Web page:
Sierra Highway or El Camino Sierra is a road in Southern California, United States. El Camino Sierra refers to the full length of a trail formed in the 19th century, rebuilt as highways in the early 20th century, that ran from Los Angeles to Lake Tahoe following parts of modern State Route 14, U.S. Route 395 and State Route 89. Two portions of this road are currently signed as Sierra Highway. The first is an old alignment of SR 14/U.S. Route 6 from Los Angeles to Mojave. This road is also signed with the unusual designation of State Route 14U through the city of Santa Clarita. The second part signed as Sierra Highway is a portion of US 395 in Bishop.
The Nataqua Territory was a short-lived, unofficial territory of the United States. It consisted of a portion of what is now northeastern California and northwestern Nevada. Nataqua Territory was the first incarnation of the proposed "State of Jefferson". In 1849, the border between California and the Utah Territory was defined by geographical coordinates that were not surveyed. On April 26, 1856, local residents took advantage of this ambiguity and justified their resistance to tax collectors from Plumas County, California, by proclaiming themselves part of a new "Territory of Nataqua." The twenty men of the Susanville convention who announced the Nataqua Territory had defined a rectangle-shaped territory by latitude and longitude, which inadvertently did not include their own Honey Lake Valley but did encompass most of what soon became western Nevada, along with 600 unsuspecting inhabitants. The Territory of Nataqua was a frontier land club or claim association, designed to protect the property rights of individual settlers until regular government reached the area. The movement was led by Peter Lassen and Isaac Roop. Association with the Utah Territory was unpalatable to the residents due to anti-Mormonism.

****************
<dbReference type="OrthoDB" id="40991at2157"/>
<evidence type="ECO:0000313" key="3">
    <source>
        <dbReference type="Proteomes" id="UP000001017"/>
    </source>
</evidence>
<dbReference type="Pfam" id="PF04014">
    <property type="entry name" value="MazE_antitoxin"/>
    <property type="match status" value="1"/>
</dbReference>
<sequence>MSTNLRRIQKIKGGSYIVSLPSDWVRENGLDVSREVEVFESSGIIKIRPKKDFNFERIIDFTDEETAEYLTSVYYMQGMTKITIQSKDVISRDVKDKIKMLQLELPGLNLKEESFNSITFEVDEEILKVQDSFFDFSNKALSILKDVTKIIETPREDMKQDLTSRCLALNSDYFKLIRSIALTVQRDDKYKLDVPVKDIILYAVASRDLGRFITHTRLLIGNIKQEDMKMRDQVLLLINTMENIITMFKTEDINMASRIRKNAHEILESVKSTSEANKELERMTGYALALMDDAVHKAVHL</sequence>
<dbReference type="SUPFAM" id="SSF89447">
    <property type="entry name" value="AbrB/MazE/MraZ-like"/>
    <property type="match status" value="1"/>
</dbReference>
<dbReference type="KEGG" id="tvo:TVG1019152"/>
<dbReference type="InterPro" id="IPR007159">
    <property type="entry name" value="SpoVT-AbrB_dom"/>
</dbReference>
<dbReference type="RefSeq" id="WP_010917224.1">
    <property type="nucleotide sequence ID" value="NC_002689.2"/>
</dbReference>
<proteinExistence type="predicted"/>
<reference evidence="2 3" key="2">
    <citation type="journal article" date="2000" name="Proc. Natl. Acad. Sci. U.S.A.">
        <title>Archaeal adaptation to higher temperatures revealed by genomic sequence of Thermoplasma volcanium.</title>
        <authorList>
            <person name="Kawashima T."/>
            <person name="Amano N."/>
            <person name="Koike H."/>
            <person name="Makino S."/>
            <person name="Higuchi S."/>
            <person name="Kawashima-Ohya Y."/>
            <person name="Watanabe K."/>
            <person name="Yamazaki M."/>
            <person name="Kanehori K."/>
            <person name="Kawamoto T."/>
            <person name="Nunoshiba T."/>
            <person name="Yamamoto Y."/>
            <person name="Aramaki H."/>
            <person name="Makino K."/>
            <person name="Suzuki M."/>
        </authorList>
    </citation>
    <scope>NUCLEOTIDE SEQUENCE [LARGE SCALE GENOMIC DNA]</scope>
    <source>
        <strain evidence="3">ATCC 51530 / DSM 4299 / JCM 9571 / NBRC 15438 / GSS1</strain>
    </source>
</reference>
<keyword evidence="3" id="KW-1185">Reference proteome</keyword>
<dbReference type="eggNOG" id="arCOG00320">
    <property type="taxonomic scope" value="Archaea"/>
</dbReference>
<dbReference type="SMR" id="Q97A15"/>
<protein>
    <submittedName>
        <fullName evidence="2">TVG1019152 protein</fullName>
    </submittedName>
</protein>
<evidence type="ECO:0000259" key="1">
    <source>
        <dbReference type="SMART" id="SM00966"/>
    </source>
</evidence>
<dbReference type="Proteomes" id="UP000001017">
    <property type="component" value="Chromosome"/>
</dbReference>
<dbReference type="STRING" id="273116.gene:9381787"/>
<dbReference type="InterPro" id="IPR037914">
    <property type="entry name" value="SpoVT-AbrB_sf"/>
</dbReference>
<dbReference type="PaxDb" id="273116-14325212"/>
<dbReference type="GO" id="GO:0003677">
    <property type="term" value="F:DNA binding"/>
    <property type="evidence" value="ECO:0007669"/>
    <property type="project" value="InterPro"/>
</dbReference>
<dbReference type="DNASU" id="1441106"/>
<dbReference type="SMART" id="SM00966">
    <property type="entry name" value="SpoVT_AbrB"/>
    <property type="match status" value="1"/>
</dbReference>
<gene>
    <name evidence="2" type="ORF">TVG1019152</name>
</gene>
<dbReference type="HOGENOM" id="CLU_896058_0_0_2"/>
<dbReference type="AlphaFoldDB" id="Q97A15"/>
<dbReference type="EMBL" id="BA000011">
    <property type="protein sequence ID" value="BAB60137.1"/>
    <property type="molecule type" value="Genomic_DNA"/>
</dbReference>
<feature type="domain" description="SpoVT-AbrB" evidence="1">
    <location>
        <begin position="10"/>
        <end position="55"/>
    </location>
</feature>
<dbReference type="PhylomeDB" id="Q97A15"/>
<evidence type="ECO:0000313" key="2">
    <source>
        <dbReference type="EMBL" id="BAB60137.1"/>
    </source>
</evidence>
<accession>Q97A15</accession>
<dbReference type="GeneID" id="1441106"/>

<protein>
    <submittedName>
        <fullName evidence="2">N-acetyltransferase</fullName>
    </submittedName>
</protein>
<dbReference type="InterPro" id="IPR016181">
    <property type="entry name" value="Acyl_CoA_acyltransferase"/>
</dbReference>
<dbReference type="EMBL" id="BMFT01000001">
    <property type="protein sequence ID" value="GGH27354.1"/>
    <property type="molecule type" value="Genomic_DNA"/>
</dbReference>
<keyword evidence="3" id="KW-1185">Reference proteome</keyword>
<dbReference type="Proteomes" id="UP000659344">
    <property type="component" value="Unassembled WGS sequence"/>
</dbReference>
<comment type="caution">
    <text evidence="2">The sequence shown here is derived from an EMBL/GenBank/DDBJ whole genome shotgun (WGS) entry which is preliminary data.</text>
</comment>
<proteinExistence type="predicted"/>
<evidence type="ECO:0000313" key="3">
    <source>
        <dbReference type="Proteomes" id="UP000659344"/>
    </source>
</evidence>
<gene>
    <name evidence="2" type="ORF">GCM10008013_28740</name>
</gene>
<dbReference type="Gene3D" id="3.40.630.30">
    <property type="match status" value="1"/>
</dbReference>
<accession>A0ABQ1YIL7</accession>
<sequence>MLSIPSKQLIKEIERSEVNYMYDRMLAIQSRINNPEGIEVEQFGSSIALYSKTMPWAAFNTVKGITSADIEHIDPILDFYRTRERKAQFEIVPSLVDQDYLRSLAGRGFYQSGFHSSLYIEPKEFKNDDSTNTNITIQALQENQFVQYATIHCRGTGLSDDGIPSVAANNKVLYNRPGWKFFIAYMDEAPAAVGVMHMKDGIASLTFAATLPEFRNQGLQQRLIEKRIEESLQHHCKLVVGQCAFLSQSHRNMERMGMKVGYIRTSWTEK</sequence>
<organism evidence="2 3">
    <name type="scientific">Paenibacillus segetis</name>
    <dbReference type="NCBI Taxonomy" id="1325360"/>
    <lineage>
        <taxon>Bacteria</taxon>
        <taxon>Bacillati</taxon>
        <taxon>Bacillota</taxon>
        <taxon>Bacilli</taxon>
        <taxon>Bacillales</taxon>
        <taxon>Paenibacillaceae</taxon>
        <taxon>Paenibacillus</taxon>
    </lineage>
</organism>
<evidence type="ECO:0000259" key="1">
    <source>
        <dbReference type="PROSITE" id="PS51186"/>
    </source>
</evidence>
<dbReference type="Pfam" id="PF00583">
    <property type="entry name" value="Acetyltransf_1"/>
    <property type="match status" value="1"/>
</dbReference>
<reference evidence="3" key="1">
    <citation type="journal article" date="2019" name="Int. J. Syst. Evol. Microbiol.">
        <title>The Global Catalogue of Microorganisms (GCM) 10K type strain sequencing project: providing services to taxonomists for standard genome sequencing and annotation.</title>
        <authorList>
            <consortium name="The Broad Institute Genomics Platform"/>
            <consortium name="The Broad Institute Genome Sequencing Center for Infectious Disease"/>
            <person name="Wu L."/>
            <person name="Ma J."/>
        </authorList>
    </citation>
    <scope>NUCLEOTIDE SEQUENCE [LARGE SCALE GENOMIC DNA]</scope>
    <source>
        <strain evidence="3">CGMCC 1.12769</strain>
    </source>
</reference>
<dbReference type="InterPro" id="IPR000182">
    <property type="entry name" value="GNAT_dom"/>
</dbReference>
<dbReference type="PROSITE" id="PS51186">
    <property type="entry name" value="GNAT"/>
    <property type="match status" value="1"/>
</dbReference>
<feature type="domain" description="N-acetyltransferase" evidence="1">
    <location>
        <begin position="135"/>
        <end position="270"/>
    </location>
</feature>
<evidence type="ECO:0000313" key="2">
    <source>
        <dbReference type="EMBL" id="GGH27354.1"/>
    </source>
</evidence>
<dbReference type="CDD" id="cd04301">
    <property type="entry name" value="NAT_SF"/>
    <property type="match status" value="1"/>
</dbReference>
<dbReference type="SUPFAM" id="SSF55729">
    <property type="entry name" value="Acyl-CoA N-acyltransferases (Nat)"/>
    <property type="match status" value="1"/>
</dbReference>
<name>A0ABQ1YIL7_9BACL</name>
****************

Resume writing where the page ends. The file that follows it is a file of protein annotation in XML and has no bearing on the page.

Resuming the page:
Districts in California geographically divide the U.S. state into overlapping regions for political and administrative purposes.
U.S. Route 395 (US 395) is a United States Numbered Highway, stretching from Hesperia, California to the Canadian border in Laurier, Washington. The California portion of US 395 is a 557-mile (896 km) route which traverses from Interstate 15 (I-15) in Hesperia, north to the Oregon state line in Modoc County near Goose Lake. The route clips into Nevada, serving the cities Carson City and Reno, before returning to California.
The Sierra Nevada Conservancy is the largest conservancy in the U.S. state of California, and the largest state conservation effort of its kind in the nation.
The following outline is provided as an overview of and topical guide to the U.S. state of California.
There are 28 routes assigned to the "A" zone of the California Route Marker Program, which designates county routes in California. The "A" zone includes county highways in Lassen, Plumas, Shasta, Siskiyou, and Tehama counties.
The California High School Speech Association, or CHSSA, is a speech and debate organization offered to all schools in the state of California. It is the governing body for local and state speech and debate competitions in California, with higher-level competition under the auspices of the National Forensic League and the National Catholic Forensic League. The league held its first championship tournament in 1958, and continues to hold championship tournaments every April.
Eastern California Museum
Eastern California exists, or so I'm told
eastern California shear zone
Eastern California Shear Zone